Removing the client ID from the application will work around this problem, but by doing so you will lose all the Google Maps API for Work privileges for that application. This means you will not be entitled to:

  • A robust Service Level Agreement (SLA).
  • Customer support.
  • Increased limits on Web Services.
  • Commercial-grade terms and conditions.
  • Intranet application support within your workplace.

This means that applications that are internal-only or non-free and do not use a valid Google Maps API for Work client ID correctly will not be compliant with the free Maps API Terms of Service.

As a result, removing the client ID is most often not a valid fix.

The Solution

The correct way to solve this is to find and authorize the right URLs to use your client ID.

In most cases, you need to authorize an application to use your client ID. Applications often use multiple URLs that share a common pattern, e.g. a store locator can live at example.com/stores or at stores.example.com. You need to find a URL that will match all URLs your application uses.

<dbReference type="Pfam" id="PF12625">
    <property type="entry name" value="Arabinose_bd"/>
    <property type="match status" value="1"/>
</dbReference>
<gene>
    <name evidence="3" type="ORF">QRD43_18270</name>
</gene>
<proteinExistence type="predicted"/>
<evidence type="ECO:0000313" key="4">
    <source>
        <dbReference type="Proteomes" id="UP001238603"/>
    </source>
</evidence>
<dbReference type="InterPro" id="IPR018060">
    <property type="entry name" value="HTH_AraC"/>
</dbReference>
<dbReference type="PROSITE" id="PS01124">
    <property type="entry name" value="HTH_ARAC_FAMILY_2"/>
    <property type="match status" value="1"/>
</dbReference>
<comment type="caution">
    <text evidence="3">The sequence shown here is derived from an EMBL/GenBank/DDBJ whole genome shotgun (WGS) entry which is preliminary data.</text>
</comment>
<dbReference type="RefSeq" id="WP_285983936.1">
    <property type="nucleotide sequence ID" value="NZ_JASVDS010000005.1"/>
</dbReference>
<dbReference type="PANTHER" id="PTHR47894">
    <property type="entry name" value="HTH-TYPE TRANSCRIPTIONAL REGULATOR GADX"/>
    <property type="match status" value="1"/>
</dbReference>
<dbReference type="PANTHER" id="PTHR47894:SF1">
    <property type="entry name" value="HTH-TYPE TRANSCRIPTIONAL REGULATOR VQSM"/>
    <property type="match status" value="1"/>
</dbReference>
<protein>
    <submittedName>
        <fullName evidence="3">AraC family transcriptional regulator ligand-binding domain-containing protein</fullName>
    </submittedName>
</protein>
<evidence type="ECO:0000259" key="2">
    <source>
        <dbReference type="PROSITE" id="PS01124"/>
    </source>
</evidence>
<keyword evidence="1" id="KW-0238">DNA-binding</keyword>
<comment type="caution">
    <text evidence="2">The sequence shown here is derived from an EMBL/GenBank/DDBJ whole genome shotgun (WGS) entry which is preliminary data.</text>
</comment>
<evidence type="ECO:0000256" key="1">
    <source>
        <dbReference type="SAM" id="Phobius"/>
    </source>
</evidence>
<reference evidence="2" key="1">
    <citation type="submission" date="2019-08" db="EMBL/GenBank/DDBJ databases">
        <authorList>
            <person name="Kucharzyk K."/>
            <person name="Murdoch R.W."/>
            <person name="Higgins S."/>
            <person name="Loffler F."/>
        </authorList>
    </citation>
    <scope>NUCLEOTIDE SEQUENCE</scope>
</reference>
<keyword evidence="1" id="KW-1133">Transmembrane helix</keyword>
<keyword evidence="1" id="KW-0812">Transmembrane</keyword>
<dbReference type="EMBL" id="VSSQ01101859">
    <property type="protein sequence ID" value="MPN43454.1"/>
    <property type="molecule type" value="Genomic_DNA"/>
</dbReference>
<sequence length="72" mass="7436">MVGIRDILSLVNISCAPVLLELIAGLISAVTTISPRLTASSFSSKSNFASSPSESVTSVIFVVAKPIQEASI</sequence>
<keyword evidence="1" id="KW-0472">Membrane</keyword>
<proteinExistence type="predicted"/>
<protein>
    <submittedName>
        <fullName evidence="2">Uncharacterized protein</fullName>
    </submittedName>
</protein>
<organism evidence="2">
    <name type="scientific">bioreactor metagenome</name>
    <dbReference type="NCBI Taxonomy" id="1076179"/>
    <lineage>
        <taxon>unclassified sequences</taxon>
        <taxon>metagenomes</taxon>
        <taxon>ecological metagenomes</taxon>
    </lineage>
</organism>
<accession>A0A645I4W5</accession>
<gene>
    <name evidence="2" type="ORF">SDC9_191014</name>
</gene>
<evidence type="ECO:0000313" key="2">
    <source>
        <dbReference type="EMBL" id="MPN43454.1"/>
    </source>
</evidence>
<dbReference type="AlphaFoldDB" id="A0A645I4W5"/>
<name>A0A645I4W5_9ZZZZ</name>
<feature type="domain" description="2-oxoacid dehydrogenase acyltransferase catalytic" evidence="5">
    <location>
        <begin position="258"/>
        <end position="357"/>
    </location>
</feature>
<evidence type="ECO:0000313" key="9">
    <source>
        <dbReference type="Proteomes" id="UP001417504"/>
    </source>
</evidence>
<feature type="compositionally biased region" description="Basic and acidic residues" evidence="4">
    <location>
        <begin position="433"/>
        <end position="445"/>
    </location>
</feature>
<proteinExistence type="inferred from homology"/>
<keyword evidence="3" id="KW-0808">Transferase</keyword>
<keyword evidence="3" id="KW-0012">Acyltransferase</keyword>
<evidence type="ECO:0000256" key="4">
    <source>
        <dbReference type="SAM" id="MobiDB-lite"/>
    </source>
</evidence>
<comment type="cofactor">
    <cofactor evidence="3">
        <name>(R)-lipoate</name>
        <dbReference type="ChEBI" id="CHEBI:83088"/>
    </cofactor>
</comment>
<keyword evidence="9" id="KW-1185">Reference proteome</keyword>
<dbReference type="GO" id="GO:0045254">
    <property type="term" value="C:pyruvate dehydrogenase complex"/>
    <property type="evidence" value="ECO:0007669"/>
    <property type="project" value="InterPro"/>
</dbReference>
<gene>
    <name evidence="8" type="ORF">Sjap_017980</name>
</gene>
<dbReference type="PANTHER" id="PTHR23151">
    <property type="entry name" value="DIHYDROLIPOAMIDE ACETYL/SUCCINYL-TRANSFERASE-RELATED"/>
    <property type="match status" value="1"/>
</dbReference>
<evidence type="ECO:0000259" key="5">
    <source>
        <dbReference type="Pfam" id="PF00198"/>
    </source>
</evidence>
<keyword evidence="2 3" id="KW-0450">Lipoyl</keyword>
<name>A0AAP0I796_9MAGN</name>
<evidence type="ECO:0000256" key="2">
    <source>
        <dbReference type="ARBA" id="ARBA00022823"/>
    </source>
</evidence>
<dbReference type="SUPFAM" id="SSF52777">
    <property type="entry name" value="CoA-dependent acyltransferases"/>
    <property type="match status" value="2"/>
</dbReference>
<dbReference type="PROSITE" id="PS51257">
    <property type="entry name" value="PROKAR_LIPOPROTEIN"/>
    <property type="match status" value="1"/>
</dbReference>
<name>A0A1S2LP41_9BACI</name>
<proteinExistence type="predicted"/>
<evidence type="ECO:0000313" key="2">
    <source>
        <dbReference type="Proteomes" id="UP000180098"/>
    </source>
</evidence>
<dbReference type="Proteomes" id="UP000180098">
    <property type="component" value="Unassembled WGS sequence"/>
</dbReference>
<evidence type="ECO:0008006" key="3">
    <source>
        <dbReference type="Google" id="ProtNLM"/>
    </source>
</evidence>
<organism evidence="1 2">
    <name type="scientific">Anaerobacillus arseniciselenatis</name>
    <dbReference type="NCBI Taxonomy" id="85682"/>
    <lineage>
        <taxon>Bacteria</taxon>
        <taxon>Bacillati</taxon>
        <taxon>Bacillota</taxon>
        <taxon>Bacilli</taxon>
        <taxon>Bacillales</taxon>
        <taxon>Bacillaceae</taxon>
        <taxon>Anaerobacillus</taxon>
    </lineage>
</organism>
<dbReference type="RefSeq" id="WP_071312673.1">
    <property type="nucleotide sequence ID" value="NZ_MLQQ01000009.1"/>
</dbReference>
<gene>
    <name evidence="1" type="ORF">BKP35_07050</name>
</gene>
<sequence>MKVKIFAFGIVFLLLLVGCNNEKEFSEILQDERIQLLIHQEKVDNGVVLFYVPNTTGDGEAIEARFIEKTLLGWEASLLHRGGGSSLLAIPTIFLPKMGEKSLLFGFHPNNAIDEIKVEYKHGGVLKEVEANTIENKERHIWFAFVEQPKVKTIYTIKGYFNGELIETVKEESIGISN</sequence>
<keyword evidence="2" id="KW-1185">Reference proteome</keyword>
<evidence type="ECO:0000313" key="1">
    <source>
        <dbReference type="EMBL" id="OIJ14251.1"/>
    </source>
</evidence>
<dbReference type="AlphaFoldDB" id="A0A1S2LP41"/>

Note: Authorizing www.example.com will not authorize stores.example.com or any other subdomain of example.com.

Each URL you authorize can be as specific as a single web page or as generic as an entire domain, including its subdomains. Please see Registering authorized URLs for more information. We recommend authorizing URLs that match a fairly broad set or URLs, as long as you administer them.

Note: We recommend against authorizing a whole domain unless your organization has full control over all of that domain's content. For instance, authorizing the whole blogspot.com domain would enable everybody to use your client ID, at your expense, from that domain. Instead, you would want to authorize only a specific blog, e.g. googlegeodevelopers.blogspot.com or even a specific page in that blog.

How to find the correct URL

Normally you would find the URL in your browser location bar. On public web sites that do not use <iframe> tags, this is usually easy. If in doubt, you can use the approach below for verification.

Complex applications may load the Maps APIs from a URL other than the one in the users location bar. This would be the case with <iframe> tags or when the URL of the page that loads the APIs is generated dynamically on the server and then sent down to the browser. Finding the correct URLs in these cases requires inspecting certain HTTP requests from the browser to Google servers.

The URL that needs to be authorized is the one in the Referer header for the requests the browser sends to Google to load the API. Each API is loaded from a different URL: